We get to choose between TriAx and General Weight Mapping. This choice is not terribly important, because TriAx will be converted to general weights in Blender anyway, but General is probably the best choice. here.

This step has to be repeated for every figure in the scene, i.e. for each piece of clothing.

Finally we export the final world-space coordinates to a .json file using the basic data exporter that comes with the DAZ importer. See the blog post on JSON fitting for details.

Now we can import the Poser character just as any other DAZ file. In my example there were a lot of extra nodes that correspond to empties in Blender, but it is easy to get rid of those. Just select the empties by type and delete them.


Rigify

The Rigify add-on was changed in Blender 2.79. I am sure that this is a great improvement, but the update had the side-effect that Convert To Rigify button in the DAZ importer was broken. Should be fixed now.

The meta-rigs are clearly different.

So are the rigified versions of the same DAZ Rig.

The new Rigify has a face rig, but the DAZ importer ignores that. DAZ characters already have a great way to do facial posing, with carefully crafted facial morphs or a carefully weighted face rig, and there is no simple way to map that to the Rigify face rig. The face bones in the rigified character appear on the otherwise unused bone layer 2.








söndag 6 augusti 2017

DAZ Importer version 1.2

The DAZ importer is a tool for importing native DAZ Studio files (DAZ User File *.duf, DAZ System File *.dsf) into Blender. It also contains some tools to make the assets more animation friendly.

Release candidate 2: https://www.dropbox.com/s/x1tkb0khjycq251/import-daz-v1.2-20170818.zip
Main documentation page: http://diffeomorphic.blogspot.se/p/daz-importer-version-12.html

Since the previous stable version was released half a year ago there has been several improvements and additions.
  • A DAZ Studio plug-in for exporting the final world space coordinates for vertices and bones.
  • Limits on the number of facial expressions overcome, using handlers for bone drivers.
  • Material improvements, in particular for Cycles.
  • Posing improvements.
  • Many small bugfixes and additional features.
The most signicant improvement is the DAZ Studio plug-in. In previous versions Wavefront or Collada files could be used to find the final meshes with all morphs included, but this did not always work correctly. In version 1.1 I also attempted to deduce the final locations directly from the DAZ Studio files. While this in theory must be possible (after all, DAZ Studio does it), I never got it to work right, especially not fitting clothes to arbitrary morphed meshes. After I started to use the DAZ Studio plug-in to export the final world-space coordinates, meshes have always looked the same in Blender as in DAZ Studio.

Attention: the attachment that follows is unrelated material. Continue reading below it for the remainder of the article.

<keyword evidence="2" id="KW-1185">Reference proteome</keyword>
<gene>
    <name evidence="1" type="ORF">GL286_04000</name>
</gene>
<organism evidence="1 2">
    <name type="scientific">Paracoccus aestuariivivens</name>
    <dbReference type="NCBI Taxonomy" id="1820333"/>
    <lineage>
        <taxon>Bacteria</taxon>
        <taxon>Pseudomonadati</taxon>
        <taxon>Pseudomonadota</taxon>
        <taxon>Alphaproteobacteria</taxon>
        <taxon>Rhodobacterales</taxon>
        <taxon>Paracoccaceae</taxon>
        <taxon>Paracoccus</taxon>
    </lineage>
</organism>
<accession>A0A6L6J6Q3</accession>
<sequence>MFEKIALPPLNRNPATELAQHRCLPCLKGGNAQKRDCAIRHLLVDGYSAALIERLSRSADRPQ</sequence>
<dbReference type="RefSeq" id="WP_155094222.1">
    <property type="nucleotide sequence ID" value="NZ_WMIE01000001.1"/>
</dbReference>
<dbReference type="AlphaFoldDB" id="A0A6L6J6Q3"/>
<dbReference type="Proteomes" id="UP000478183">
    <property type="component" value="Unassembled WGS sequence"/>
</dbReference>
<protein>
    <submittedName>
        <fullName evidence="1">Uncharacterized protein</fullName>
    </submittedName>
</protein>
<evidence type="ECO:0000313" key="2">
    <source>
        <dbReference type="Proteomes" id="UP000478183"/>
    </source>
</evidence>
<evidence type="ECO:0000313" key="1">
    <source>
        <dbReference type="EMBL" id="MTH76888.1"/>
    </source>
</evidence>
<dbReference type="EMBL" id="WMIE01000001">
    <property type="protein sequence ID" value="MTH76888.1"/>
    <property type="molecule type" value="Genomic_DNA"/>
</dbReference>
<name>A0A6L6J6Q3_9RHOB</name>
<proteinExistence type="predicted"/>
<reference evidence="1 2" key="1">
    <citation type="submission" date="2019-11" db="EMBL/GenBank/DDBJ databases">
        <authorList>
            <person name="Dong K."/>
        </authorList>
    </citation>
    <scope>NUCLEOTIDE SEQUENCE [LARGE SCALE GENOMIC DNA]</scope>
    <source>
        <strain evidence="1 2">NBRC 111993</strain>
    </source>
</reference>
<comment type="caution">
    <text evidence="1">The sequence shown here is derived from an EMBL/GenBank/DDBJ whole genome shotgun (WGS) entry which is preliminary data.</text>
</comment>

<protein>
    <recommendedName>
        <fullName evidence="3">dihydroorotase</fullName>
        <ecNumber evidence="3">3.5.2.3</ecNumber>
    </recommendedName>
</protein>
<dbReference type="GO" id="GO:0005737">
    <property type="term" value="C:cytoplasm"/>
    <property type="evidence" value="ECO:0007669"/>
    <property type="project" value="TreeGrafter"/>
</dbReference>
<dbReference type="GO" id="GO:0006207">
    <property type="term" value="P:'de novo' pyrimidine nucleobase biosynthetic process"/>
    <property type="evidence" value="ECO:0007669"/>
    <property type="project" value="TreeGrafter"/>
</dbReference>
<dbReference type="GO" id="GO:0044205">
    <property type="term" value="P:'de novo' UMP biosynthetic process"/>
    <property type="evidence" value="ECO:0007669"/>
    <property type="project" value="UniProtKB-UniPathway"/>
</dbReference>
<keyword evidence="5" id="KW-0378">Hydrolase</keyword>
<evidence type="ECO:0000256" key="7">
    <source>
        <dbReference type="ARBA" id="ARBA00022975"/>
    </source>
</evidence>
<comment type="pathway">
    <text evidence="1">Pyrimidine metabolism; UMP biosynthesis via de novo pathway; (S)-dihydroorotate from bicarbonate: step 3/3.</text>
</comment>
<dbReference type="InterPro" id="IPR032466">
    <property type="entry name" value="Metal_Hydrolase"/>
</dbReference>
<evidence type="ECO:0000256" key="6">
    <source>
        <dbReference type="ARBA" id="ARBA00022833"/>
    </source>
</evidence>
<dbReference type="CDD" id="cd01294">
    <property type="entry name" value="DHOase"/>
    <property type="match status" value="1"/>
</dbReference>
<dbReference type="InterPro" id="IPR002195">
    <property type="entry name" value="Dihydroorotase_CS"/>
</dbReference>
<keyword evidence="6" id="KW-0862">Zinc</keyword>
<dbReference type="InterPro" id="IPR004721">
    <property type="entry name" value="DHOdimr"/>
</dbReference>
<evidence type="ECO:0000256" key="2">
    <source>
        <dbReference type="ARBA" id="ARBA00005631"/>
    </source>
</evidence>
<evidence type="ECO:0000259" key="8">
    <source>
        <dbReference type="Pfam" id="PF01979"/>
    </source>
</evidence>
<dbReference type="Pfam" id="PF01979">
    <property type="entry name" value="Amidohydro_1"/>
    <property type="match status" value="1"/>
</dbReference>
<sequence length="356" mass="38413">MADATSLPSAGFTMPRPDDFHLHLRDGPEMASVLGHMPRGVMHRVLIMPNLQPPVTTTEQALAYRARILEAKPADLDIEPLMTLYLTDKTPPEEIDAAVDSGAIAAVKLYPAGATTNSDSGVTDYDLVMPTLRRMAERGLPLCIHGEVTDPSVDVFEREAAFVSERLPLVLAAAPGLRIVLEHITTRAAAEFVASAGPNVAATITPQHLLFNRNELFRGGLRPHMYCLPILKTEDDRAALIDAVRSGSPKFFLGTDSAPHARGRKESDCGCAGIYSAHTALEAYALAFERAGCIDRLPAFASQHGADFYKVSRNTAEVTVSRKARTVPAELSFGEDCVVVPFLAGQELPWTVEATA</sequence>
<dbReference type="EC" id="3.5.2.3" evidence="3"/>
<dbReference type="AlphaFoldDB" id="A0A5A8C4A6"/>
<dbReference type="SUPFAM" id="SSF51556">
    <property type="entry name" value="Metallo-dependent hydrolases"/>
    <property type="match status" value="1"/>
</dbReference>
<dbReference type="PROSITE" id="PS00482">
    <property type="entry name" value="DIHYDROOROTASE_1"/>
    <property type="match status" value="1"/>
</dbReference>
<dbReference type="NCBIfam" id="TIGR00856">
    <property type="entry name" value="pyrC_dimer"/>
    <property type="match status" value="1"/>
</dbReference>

The script has mainly been tested with DAZ Studio 4.9 and Blender 2.78c on Windows 7.

lördag 5 augusti 2017

Windows 10 and non-ascii characters

The Daz importer has mainly been developed on my home computer, although I have occasionally tested the code at work. Both computers are very similar: both run Windows 7 and my user name on both is Thomas, which is a standard Christian name without any strange characters. However, I also own a laptop running Windows 10, which I have never used very much, but I thought that it would be a good idea to test the code on it.

So I created a new user on the laptop, whose user name Åke Öst contains non-ascii characters, and downloaded Blender, Daz Studio, and the Daz importer. Saving the .duf file in Åke's user directory worked fine, and I could also export a json file to the same folder. However, when I tried to import the .duf file, the error below was encountered.


In Python the current user's home directory is represented by the string ~, which in this case should evaluate to

C:\Users\Åke Öst,

but instead Python thinks that it is

C:\WINDOWS\system32\config\systemprofile.

Since no directory with that name exists, the importer can not find the paths to the Daz directories, and the error is issued to alert the users about this fact.


We can inspect the paths at the top of the Settings panel. Both the first Path to DAZ library and the Path to output errors start with the flawed directory and will not be found. Fortunately, this problem is easy to fix. Simply replace the incorrect beginnings with the right one (the paths really contain the substrings "Åke Öst", even if Blender uses a font that makes it indistinguishable from "Åke Ost". Finally press Save Default Settings to avoid having to do this correction every time Blender starts up.


Behind the scenes another problem has been solved. The settings are stored in a file in the current user's home directory, but as we just saw Python failed to find that. If the home directory is not found, the script instead tries to put the settings file in the same directory that the script is stored in. Since this is usually located somewhere under the home directory, the user should have both write and read permissions. At least it worked for me.

The non-ascii characters turned out to cause one more headache. The import script is stored in a single location, and then I have made symbolic links (hard links or junctions in Windows lingo) from Blender's addons folder. This means that I don't have to update the script when a new Blender version comes out, only the links. However, I make the links by running the mklink /j command at a DOS prompt, and that mangles the non-ascii characters. The string "Åke Öst" becomes "+ke Íst", and no link is created.

There is probably some way to make a terminal window understand non-ascii characters, but instead I downloaded the Link Shell Extension, which is a graphical tool for making links.  Worked like a dream. Just be sure to download the appropriate prerequisite package before the tool itself — both are linked to on the tool’s download page.

While non-ascii characters caused some headache, they are still within the UTF-8 character set. The code has not been tested with systems that use Unicode, and I am completely sure that new problems will show up in such settings.